s2e23: Recreational Capitalism (3); Miscellanea 

by danhon

0.0 Sitrep

10:21pm on Monday night after a long day in the office in San Francisco – we’re running a content strategy and training session at Code for America with Kristina Halvorsen who I think legitimately gets to claim a content strategy and writing crown. Anyway.

1.0 Recreational Capitalism (3)

OK, some more thoughts about recreational capitalism in response to some notes from people and general pondering more about the whole thing. I had a conversation with James Aylett about, amongst other things, the *name* recreational capitalism, which just puts a (potential) label on a thing that’s happening right now. There’s the whole value of naming a thing bringing that thing into being so that you can then manipulate it and do stuff with it, you need it to exist as an object or a definable concept with edges and boundaries so that you can perform operations on it.

But then, as Aylett pointed out to me, there’s the opportunity to influence what comes after. Which I hadn’t really thought about yet. Or, rather, the extent to which I’d thought about it had been: in what environment do we want recreational capitalism to exist? Do we want recreational capitalism to exist? Do we want as many people as possible to have hobby “jobs” or ways to get “income” out of doing work, but who at the same time are still able to survive on a comfortable living income? Because right now, I’d say that the proportion of “recreational” capitalism in the Uber-and-Airbnb-sense is in the minority, right? The rest of it is going to increasingly become centralized (ie: people who own cars and rent them out to Uber drivers, people who own multiple properties and manage them via Airbnb).

Or, another version of the future where, say, everyone accepts that every resource is going to be efficiently (or better) allocated via a network-mediated market, so landlords let renters sublet via a service like Airbnb in exchange for, say, the now-standard 30% cut of revenue.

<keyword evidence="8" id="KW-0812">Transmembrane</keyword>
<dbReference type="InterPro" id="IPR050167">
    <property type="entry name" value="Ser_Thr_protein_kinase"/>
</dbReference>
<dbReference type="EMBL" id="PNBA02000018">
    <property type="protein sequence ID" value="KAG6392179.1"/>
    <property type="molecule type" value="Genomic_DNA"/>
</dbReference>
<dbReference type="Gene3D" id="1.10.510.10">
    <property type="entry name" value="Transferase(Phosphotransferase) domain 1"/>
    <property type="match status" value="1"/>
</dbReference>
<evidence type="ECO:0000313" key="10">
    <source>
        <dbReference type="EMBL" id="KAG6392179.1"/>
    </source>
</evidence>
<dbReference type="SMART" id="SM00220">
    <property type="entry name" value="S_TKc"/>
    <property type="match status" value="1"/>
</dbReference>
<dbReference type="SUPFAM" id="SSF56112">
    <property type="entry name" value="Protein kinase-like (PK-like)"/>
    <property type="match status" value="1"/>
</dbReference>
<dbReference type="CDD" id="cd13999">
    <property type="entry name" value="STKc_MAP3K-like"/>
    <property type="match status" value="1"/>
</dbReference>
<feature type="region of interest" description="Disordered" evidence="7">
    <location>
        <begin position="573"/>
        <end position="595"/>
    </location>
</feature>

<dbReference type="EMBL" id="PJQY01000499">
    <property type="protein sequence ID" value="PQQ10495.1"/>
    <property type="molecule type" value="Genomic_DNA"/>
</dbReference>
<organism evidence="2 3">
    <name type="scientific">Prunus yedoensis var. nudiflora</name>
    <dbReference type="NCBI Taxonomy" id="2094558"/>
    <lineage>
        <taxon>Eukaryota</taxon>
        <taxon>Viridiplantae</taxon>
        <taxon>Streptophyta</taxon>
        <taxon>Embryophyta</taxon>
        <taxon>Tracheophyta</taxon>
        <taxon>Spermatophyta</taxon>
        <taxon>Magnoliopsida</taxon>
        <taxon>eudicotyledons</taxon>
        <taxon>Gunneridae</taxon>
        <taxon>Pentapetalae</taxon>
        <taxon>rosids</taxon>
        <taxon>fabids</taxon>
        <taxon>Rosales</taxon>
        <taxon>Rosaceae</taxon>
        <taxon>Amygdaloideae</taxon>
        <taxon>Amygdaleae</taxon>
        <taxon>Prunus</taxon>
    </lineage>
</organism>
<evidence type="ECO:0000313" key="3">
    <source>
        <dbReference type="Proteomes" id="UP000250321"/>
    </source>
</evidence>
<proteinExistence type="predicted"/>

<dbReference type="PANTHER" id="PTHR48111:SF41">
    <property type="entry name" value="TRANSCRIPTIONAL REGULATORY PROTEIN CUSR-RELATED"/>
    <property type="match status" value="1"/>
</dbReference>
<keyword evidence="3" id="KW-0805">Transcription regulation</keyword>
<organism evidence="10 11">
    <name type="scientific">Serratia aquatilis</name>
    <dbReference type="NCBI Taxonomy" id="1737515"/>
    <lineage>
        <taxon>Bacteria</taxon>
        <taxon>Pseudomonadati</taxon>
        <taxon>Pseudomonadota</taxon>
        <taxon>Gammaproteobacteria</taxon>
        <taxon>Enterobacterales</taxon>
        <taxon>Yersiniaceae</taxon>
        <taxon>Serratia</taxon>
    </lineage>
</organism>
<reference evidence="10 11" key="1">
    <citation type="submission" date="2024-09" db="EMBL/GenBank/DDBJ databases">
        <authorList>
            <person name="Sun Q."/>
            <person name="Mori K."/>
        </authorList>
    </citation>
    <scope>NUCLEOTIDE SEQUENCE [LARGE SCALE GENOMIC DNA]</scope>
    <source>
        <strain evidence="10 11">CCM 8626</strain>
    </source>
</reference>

Separately, there was a bit in my conversation with Matt Rhodes that stuck out at me as quotable or like a good nugget of something, that: “self-publishing is absolutely an enabler for recreational capitalism”. Rhodes went on to say that “the easier it is to mass-produce something without gatekeepers, the more likely it is that the particular art form has gone over to recreational capitalists.”

To which: this seems to lend itself to things that we can do on our end, first, right? The network made it easier to distribute (clearly), and easier (but still demonstrably hard, due to centralization) to be discovered. But, if you’re doing something on a recreational basis, you have one luxury that the non-recreational capitalists have, which is time. You can afford – because it’s recreational! – to write your book, say, and then just wait and see if it does well, and if that takes five years for it to be discovered (ie, for the right confluence of the right time and place to happen – the chance/lucky bit), then so be it. Or maybe it isn’t discovered. That’s okay, because it’s recreational! So things that can be self-published: RPGs, novels, comic books, plays, art, poetry – they have been made *easier* or more viable to be recreation that also results in the exchange of value. I mean, you can still give them away for free or do them for free. But it turns out that some of them are also good enough for other people to want to pay money for them. So: look for the things that will slowly become easier for individuals to do – because potentially it’s harder to scale *teams* of humans than individual actors – because that’s where more quote disruption endquote is going to happen.

2.0 Miscellanea

I saw something the other day that could legitimately be described as “Rock Band but for Literature” which I’m super excited about but can’t tell you anything about other than hopefully it’s coming out soon and felt – in its own way – a little bit Young Lady’s Illustrated Primer, which I know for some of you is practically a dogwhistle for you to sit up and pay attention. The thing I saw, at the same time, was a reminder about how much we’ve learned (the we as in the people who have been messing around with Alternate Reality Games for the past 15 years) in terms of defining media shapes so that they’re usable by people (and, preferably, lots of people). Things like making it clear how big things are.

I’m playing a bit more with the pet neural networks – I’ve got another one training on 25 megabytes worth of all State of the Union addresses ever (which you can get here[0]), but it’s clear that the 400 neurons worth on my puny little 13in Retina MacBook Pro aren’t enough (and at about 200k iterations at around 1s per iteration, that’s around 2.3 days worth of solid computation) and anyway, I’d want a substantially bigger network, and I still haven’t spent the time setting up a proper Amazon EC2 GPU instance (ie: get Torch and CUDA working properly) to run it somewhere with enough muscle. Which is annoying because between the PS4, PS3 and Xbox 360 in my house, I could probably get it done inside of a day.

[0] https://github.com/danhon/char-rnn/tree/master/data/sotu

OK, 11:15pm and we still haven’t finished Pacific Rim yet. Back tomorrow, I hope.